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Greenberg Has Questions For Liddy

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The former chairman of American International Group Inc. is asking the current chairman where a new, multisector, credit default swap financial venture got $35 billion in cash collateral.

Maurice Greenberg, who left AIG, New York, in 2005 and now is the chairman of C.V. Starr & Company Inc., New York, and Greenberg associates have included that question in a letter sent to AIG Chairman Edward Liddy Monday.

Greenberg and associates filed a copy of the letter with the U.S. Securities and Exchange Commission today.

AIG announced the creation of a $70 billion multisector CDS purchase financial entity Nov. 10, at the same time that it announced other efforts to work with the Federal Reserve Bank of New York and the U.S. Treasury to restructure the emergency financing the government is supplying to help support AIG.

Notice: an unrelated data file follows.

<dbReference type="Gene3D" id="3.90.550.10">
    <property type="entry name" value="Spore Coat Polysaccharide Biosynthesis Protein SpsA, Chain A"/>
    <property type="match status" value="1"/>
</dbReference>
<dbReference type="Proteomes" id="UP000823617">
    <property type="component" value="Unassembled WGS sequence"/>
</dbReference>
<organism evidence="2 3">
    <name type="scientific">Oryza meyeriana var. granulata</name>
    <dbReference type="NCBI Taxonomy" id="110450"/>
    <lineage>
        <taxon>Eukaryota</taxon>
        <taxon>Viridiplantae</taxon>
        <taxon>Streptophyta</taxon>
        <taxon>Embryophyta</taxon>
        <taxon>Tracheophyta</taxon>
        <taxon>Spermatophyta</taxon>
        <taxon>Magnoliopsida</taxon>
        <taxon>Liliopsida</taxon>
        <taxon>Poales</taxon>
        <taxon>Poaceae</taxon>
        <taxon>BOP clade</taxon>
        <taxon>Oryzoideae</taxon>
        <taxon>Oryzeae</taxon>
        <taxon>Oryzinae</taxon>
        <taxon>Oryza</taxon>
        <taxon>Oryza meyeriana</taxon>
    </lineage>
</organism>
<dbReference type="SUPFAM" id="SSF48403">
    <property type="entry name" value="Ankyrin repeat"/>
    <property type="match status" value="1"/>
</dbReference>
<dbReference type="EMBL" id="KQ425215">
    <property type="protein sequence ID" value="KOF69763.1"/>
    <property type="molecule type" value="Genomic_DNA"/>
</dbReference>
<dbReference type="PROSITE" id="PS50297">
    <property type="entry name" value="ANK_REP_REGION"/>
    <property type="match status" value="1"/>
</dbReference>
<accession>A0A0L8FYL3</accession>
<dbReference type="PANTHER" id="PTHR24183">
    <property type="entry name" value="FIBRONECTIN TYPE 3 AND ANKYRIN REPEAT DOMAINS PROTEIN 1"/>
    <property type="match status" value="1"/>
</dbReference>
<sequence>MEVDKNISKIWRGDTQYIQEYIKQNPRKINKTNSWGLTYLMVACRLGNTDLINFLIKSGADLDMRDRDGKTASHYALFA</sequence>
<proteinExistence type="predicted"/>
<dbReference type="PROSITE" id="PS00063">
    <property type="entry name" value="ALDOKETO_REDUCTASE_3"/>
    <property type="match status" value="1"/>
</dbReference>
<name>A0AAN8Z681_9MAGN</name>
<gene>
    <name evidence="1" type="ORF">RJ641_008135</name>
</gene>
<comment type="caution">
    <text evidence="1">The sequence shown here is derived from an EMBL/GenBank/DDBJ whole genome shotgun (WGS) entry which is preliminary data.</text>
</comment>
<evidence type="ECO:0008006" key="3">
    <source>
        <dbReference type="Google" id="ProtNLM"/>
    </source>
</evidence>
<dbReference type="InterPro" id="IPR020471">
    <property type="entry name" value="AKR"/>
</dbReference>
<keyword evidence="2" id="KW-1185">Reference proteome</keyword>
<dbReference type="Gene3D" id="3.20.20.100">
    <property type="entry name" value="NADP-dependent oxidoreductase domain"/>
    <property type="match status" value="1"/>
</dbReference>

“Dear Ed,” Greenberg and associates write in the letter. “We have reviewed the restructured government funding for AIG… Set forth below are some questions related to this announcement. Please respond to these questions as soon as possible. Investors in AIG securities need to know the answers to these questions and U.S. taxpayers should know how their tax dollars have been used.”

In addition to asking where the parties got the $35 billion in cash collateral mentioned in a description of the CDS purchase entity deal, Greenberg and associates ask:

- What else was paid to those CDS counterparties?

- Who are those counterparties?

- How much of the $38 billion New York Fed lending facility has been drawn?

- How much of the drawn amount has been paid over to securities lending counterparties?

- Has that amount been paid to counterparties or has the cash been posted as collateral for the benefit of those counterparties?

- How much remaining exposure does AIG have in the securities lending business above the amount drawn on the New York Fed lending facility?

“Thank you in advance for providing answers to these critical yet simple questions,” Greenberg and associates conclude in their letter.


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